- Alcoholism and Substance Abuse Concentration
- Child and Family Studies Concentration
- Gerontology Concentration
- Social Services Administration Concentration
Note: All courses are required unless otherwise noted.
The Master’s Degree
The M.A. degree in Human Services (HMS) provides advanced professional education for students who have an undergraduate education in human services or who have completed specific prerequisite courses to prepare them for study in the field. It is a multidisciplinary degree that prepares students to become competent as human services professionals for multiple roles and settings.
The degree contains core courses that teach skills and concepts needed by all human services professionals and integrates content from several academic concentrations to allow students to develop specific expertise. The concentrations are:
- alcoholism and substance abuse,
- child and family studies,
- gerontology, and
- social services administration.
Students are prepared to practice with competency and confidence within all concentrations. Study in this degree program requires that students examine aspects of their past lives and family experiences in an effort to understand their beliefs, values, and biases. This self-awareness is necessary when working with vulnerable populations.
The degree program teaches students to appreciate contemporary and historic human characteristics, issues, and problems and to plan for the delivery of human services in the future. Courses teach students to design, assess, treat, plan for, advocate for, counsel with, manage, and collaborate with individuals, groups, or agencies needing and using human services.
The Human Services Alcohol and Substance Abuse concentration is accredited by the Illinois Alcohol and Other Drug Abuse Professional Certification Association (IAODAPCA).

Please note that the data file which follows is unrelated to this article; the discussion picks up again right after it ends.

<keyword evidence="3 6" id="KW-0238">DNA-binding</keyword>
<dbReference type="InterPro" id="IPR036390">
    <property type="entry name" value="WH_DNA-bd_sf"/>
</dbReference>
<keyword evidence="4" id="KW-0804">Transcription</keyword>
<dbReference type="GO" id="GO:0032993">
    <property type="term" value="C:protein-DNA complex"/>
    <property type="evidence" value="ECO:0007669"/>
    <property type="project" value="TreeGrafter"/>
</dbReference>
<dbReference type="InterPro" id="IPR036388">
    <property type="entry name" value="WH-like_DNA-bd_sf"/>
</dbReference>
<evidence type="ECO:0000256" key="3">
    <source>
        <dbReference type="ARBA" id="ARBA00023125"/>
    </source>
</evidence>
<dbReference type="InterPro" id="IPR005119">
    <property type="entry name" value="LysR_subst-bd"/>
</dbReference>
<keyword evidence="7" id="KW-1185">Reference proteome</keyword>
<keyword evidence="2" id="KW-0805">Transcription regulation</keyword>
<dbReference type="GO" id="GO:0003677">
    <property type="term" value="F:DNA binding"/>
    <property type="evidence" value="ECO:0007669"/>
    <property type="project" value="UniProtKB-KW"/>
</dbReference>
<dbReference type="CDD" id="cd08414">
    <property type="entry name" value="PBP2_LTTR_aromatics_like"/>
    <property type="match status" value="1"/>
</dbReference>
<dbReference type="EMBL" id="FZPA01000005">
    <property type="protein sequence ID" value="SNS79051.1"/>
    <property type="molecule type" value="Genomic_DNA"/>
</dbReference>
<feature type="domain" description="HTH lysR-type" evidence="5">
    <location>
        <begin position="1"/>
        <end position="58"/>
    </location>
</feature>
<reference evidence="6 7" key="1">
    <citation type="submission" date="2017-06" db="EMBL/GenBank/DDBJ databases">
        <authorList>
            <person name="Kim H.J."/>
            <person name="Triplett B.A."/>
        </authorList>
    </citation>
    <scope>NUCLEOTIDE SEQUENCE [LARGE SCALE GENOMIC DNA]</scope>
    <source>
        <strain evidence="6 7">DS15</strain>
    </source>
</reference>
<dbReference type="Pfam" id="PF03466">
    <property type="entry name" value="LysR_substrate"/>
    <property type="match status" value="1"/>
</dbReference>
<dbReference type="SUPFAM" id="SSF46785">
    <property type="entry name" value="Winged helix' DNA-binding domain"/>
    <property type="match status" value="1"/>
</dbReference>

The Human Services faculty has a professional and ethical obligation to conduct continual assessment with students so they are aware of limitations that may impede their future success. Moreover, the faculty has an obligation not to admit or to remove from candidacy any student who does not meet these requirements.
Graduate students must earn a grade of B (3.0) or better in each course (grades of B- or lower will not be accepted).
NOTE: Students also should refer to the campus policy on Grades Acceptable Toward Master’s Degrees section of this catalog.
The four-credit hour internship is designed to provide an opportunity for students to integrate knowledge and skills gained in courses into direct practice. The internship consists of intensive work experiences with supervision (100 work hours for each academic hour) in a human services environment (500 hours are required for students in the Alcoholism and Substance Abuse Concentration).
Students with three years of supervised full-time experience in their designated human services field may, with approval of their academic advisor, submit a Student Petition form to substitute four hours of regular course work for the internship.
A master’s degree in Human Services requires 44 hours of graduate-level course work, including 24 hours of core course work, plus 20 hours earned in a concentration selected from one of four options outlined.
Prerequisite Courses (two courses) or the equivalent
A course in either human behavior in the social environment or a course in life-span developmental psychology, and
A course in either research methods or a course in statistics.
|Core Requirements 1|
|HMS 501||Critical Perspectives in Human Services||4|
|HMS 502||Interviewing and Assessment Skills in Human Services||4|
|HMS 511||Social Policy and Human Services||4|
|HMS 516||Ethics and Professional Development||4|
|HMS 585||HMS Capstone||4|
|HMS 586||HMS Capstone Continuing Enrollment 2||0|
Offered online each fall and spring semester.
Zero credit hour/one billable hour each fall and spring semester until completion.
HMS 580 is available with permission from the HMS department for those students who enrolled in the graduate degree program during the time when the project/thesis were used as the closure options.
Taken during the last semester of studies, HMS 585 helps students complete their Capstone. It integrates learning from core and concentration courses and further prepares students to use best practices. To receive credit, students must present their Capstone project to a faculty committee, and obtain formal committee approval.
HMS 580 is available with permission from the HMS department for those students who enrolled in the graduate degree program during the time when the project/thesis were the closure options.